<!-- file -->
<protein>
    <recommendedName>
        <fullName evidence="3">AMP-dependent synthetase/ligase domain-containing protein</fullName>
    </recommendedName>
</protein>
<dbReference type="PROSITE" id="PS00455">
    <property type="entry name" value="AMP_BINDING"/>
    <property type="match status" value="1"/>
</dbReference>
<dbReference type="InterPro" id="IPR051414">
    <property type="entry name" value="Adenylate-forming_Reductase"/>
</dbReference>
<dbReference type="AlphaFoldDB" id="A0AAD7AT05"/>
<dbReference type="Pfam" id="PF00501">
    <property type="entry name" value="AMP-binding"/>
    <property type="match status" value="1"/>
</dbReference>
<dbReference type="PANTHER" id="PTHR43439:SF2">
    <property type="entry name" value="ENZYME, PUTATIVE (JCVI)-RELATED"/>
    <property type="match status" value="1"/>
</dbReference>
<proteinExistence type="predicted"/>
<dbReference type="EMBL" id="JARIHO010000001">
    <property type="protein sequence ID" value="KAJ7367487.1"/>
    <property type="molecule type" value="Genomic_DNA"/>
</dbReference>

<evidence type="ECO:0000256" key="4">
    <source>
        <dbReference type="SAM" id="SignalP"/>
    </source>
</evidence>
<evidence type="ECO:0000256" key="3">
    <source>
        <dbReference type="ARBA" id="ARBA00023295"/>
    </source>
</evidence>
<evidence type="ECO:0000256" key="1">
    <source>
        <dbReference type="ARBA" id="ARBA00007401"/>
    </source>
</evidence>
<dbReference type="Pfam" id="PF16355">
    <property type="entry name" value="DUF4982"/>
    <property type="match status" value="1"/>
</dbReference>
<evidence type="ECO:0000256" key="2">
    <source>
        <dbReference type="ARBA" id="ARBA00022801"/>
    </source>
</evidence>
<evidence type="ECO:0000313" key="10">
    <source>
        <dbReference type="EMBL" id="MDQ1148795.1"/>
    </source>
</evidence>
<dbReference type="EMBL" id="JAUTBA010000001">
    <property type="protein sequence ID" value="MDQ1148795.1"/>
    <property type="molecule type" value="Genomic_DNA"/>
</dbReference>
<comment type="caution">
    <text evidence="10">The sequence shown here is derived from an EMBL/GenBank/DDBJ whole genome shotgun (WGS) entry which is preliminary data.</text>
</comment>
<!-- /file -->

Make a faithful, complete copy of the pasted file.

<protein>
    <recommendedName>
        <fullName evidence="3">AMP-dependent synthetase/ligase domain-containing protein</fullName>
    </recommendedName>
</protein>
<dbReference type="PROSITE" id="PS00455">
    <property type="entry name" value="AMP_BINDING"/>
    <property type="match status" value="1"/>
</dbReference>
<dbReference type="InterPro" id="IPR051414">
    <property type="entry name" value="Adenylate-forming_Reductase"/>
</dbReference>
<dbReference type="AlphaFoldDB" id="A0AAD7AT05"/>
<dbReference type="Pfam" id="PF00501">
    <property type="entry name" value="AMP-binding"/>
    <property type="match status" value="1"/>
</dbReference>
<dbReference type="PANTHER" id="PTHR43439:SF2">
    <property type="entry name" value="ENZYME, PUTATIVE (JCVI)-RELATED"/>
    <property type="match status" value="1"/>
</dbReference>
<proteinExistence type="predicted"/>
<dbReference type="EMBL" id="JARIHO010000001">
    <property type="protein sequence ID" value="KAJ7367487.1"/>
    <property type="molecule type" value="Genomic_DNA"/>
</dbReference>

<evidence type="ECO:0000256" key="4">
    <source>
        <dbReference type="SAM" id="SignalP"/>
    </source>
</evidence>
<evidence type="ECO:0000256" key="3">
    <source>
        <dbReference type="ARBA" id="ARBA00023295"/>
    </source>
</evidence>
<evidence type="ECO:0000256" key="1">
    <source>
        <dbReference type="ARBA" id="ARBA00007401"/>
    </source>
</evidence>
<dbReference type="Pfam" id="PF16355">
    <property type="entry name" value="DUF4982"/>
    <property type="match status" value="1"/>
</dbReference>
<evidence type="ECO:0000256" key="2">
    <source>
        <dbReference type="ARBA" id="ARBA00022801"/>
    </source>
</evidence>
<evidence type="ECO:0000313" key="10">
    <source>
        <dbReference type="EMBL" id="MDQ1148795.1"/>
    </source>
</evidence>
<dbReference type="EMBL" id="JAUTBA010000001">
    <property type="protein sequence ID" value="MDQ1148795.1"/>
    <property type="molecule type" value="Genomic_DNA"/>
</dbReference>
<comment type="caution">
    <text evidence="10">The sequence shown here is derived from an EMBL/GenBank/DDBJ whole genome shotgun (WGS) entry which is preliminary data.</text>
</comment>